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Cut him and move on

Join senior editor Vic Ketchman as he tackles the fans' tough questions.

Roy from Gainesville, FL:
What year did the Pro Bowl start? Has it always included fan voting?

Vic: The first Pro Bowl game was played in 1939, but it was in a different format. The NFL-champion Giants played the "Pro All-Stars." The game was suspended in 1943 and re-surfaced in 1951 in the format that is currently used. For a lot of years, East played West. Fan voting began in 1995.

Alice from Minneapolis, MN:
Is putting Porter on the PUP list a possibility to protect a roster spot at the start of the season if it looks like he won't be 100 percent early on?

Vic: The reason you put Jerry Porter on physically unable to perform is to reserve your right to make a decision on him later, should that be necessary. If you put him on PUP, which must be done before he participates in a practice, and it turns out that he's not ready to return to the active roster for the start of the regular season, then you have until weeks 6-9 to make a decision on him. If by week nine he isn't ready to return to the active roster, then he would have to go on the injured reserve list for the remainder of the season. If you didn't put him on PUP now and kept him on the active roster, then you would have to make a roster decision on him at final-cuts time. Putting him on PUP, therefore, is just a logical move to buy yourself more time, if necessary.

Bryan from Woodbridge, VA:
Really? Franco Harris over O.J. Simpson, Marcus Allen over Walter Payton?

Vic: I put a lot of weight on postseason performances. That's where Harris and Allen stand out. They were the best big-game backs of their eras. In regular-season comparisons, Harris rushed for 8,563 yards and 72 touchdowns in eight seasons in the 1970s; Simpson rushed for 10,539 yards and 61 touchdowns in 10 seasons. The big difference between the two is that Harris was a postseason star. He rushed for 1,556 yards, scored 17 postseason touchdowns and was the MVP of Super Bowl IX. Imagine that. The greatest season of his life occurred in the postseason, against the best competition the league had to offer. That's my kind of back; a big-game back. He's also famous for the "Immaculate Reception," a playoff moment from his rookie season in '72. Simpson played in just one postseason game and rushed for a mere 32 yards. Payton out-rushed Allen in regular-season games in the '80s, 9,800 yards to 7,275, but Allen won a Super Bowl MVP and was a postseason star who scored 10 touchdowns. Payton had his postseason chances but never did much. He rushed for 505 yards and scored no touchdowns in the '80s, even though the Bears dominated. As I said, I put a lot of weight on what players do in the postseason.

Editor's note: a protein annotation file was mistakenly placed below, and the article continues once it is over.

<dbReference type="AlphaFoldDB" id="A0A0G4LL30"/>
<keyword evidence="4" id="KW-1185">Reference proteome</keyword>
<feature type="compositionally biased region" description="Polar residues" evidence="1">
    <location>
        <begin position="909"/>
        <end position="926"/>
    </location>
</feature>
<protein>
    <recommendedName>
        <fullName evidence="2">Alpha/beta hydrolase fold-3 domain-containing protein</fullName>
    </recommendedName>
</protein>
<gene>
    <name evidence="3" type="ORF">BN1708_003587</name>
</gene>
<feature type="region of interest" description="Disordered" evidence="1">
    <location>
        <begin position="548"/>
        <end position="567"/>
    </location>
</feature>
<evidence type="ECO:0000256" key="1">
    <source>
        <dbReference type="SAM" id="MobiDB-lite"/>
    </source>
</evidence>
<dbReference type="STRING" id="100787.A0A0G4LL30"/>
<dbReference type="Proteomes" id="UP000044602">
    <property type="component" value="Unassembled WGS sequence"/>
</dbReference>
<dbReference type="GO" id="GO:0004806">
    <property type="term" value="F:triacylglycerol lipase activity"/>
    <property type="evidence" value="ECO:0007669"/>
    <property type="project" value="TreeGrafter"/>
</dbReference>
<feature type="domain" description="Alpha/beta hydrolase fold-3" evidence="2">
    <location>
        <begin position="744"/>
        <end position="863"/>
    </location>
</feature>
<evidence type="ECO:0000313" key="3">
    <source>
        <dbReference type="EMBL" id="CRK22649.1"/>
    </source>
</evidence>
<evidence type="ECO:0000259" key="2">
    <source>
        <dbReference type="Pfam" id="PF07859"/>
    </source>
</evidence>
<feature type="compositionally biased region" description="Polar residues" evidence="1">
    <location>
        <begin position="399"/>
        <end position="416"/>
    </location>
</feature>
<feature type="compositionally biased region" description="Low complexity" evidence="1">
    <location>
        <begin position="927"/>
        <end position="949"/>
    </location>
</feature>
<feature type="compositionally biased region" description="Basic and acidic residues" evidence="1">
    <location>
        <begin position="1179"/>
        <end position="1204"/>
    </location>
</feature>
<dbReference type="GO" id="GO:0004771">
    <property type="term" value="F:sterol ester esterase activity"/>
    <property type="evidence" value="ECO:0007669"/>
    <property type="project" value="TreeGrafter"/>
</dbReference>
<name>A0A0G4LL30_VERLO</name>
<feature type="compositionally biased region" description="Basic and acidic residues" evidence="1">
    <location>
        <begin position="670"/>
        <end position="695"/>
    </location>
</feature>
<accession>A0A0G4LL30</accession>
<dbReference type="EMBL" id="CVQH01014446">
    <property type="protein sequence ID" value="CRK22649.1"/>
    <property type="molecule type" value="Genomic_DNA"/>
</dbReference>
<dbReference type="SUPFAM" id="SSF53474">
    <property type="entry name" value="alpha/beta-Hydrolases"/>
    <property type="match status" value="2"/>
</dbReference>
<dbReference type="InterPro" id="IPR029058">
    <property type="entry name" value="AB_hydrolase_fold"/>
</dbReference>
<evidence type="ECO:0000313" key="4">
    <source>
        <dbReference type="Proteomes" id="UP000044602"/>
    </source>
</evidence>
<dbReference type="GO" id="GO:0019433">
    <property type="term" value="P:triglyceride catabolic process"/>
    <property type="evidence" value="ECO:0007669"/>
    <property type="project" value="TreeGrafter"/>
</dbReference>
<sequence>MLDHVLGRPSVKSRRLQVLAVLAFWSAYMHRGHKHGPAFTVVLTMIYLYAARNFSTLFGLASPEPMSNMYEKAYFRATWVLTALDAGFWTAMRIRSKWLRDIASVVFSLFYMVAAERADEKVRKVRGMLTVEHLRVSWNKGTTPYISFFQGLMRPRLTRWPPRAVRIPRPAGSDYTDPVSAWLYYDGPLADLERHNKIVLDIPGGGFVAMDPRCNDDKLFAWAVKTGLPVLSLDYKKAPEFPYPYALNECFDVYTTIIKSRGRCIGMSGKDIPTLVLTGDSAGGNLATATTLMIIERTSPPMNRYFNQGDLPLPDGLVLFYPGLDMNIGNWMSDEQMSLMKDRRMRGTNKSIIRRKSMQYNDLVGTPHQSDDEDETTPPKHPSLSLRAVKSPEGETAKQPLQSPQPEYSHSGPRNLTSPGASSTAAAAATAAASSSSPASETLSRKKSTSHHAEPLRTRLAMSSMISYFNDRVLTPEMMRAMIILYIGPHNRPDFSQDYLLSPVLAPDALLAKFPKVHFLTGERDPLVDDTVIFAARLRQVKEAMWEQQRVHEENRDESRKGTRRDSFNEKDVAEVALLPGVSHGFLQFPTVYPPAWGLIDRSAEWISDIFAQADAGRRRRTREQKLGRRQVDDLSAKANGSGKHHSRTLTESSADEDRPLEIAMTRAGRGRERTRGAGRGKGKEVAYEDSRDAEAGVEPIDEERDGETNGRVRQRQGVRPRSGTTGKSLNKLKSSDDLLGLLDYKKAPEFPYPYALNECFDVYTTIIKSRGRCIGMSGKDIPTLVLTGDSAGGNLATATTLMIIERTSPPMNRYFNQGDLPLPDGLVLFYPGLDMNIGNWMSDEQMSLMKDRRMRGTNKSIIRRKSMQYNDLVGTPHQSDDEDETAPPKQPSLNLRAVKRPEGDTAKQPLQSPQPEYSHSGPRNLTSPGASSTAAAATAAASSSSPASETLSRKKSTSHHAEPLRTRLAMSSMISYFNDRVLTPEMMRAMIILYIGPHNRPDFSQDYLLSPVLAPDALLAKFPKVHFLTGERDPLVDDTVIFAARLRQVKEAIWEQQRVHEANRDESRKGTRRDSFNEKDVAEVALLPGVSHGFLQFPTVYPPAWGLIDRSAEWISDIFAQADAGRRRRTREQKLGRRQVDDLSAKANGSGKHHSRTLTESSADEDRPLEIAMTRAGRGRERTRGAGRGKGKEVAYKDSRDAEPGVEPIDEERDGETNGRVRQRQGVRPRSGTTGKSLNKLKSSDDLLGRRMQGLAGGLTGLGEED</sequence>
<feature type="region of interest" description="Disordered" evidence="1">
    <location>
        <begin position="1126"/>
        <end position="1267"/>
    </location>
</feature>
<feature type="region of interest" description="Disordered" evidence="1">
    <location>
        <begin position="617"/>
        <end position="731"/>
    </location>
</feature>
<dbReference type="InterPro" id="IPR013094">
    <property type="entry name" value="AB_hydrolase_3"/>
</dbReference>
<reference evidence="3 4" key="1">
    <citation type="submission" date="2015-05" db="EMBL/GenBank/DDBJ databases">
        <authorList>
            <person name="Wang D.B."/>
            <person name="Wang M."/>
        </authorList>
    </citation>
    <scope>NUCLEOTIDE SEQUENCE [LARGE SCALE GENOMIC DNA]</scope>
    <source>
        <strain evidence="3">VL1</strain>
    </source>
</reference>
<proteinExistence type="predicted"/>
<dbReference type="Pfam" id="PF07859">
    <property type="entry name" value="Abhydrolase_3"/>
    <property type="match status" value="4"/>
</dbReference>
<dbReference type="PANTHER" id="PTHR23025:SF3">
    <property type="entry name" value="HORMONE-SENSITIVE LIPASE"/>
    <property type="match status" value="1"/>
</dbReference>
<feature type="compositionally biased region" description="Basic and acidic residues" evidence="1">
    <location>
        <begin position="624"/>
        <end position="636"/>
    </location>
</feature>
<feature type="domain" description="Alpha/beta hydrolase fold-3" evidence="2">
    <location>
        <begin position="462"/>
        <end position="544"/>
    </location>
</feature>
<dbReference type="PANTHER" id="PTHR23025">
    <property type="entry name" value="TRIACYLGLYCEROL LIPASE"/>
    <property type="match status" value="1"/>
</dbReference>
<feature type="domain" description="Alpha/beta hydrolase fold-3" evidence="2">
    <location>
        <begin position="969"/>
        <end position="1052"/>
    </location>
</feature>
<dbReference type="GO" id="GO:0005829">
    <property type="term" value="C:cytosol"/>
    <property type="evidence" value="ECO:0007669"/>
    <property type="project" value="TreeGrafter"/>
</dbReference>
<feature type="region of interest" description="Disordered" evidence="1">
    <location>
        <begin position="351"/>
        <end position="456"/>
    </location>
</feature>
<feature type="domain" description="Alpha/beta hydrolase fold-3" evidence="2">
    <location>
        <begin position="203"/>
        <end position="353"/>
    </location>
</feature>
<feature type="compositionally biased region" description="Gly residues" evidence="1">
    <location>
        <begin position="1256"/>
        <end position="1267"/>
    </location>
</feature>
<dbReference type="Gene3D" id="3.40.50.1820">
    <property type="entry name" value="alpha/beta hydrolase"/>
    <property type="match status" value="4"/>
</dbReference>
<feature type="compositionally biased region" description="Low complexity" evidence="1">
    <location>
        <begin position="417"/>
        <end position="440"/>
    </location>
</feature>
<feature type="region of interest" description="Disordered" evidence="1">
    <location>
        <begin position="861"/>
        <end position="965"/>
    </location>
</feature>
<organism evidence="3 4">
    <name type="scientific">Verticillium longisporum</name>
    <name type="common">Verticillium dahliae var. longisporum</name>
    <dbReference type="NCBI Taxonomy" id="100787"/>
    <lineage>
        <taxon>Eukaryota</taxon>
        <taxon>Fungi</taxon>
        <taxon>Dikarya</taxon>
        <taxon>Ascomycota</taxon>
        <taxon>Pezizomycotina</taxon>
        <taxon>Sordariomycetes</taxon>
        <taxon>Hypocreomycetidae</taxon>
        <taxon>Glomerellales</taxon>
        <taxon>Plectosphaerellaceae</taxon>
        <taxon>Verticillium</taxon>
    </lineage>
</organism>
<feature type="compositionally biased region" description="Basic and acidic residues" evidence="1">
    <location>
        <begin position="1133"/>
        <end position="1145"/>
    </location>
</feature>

Kyle from Charleston, IL:
So with that being said about Matt Jones, we want your personal opinion, based on any previously related situations that have occurred, what will the team do? Do you think that was the straw that breaks the camel's back, so to speak?

Vic: I don't know what the team will do. All I can tell you is what I would do. I would judge him as a football player and let law enforcement judge him by their standards. When law enforcement makes a decision on his civil conduct, then I would react accordingly. Until then, in my opinion, nothing has changed. I truly do believe in innocent until proven guilty. I know that's unpopular with the hard-liners, but that's the law of the land.

James from Jacksonville:
Do you feel the Jags will keep three quarterbacks on the team this year or only go with two like most other teams?

Vic: The trend is toward two quarterbacks and I know Jack Del Rio favors that trend. What coach wouldn't? But not so fast, my friend. We have a whole training camp and preseason ahead of us. If last year taught us anything, it taught us that anything can happen.

Chris from Stafford, VA:
When you said "It's almost time," it sent chills down my spine. Are you pumped, Vic?

Vic: My pumped is better than your pumped.

Joe from Orange Park, FL:
This Jerry Porter hamstring surgery thing is something that probably will be with us all season. I have never heard of hamstring surgery (I am a physician) and not really sure what was done, let alone how long it will affect him. It seems as though no one really recovers 100 percent from hamstring injuries. Any info on this case in particular or your thoughts on hamstring recoveries in general?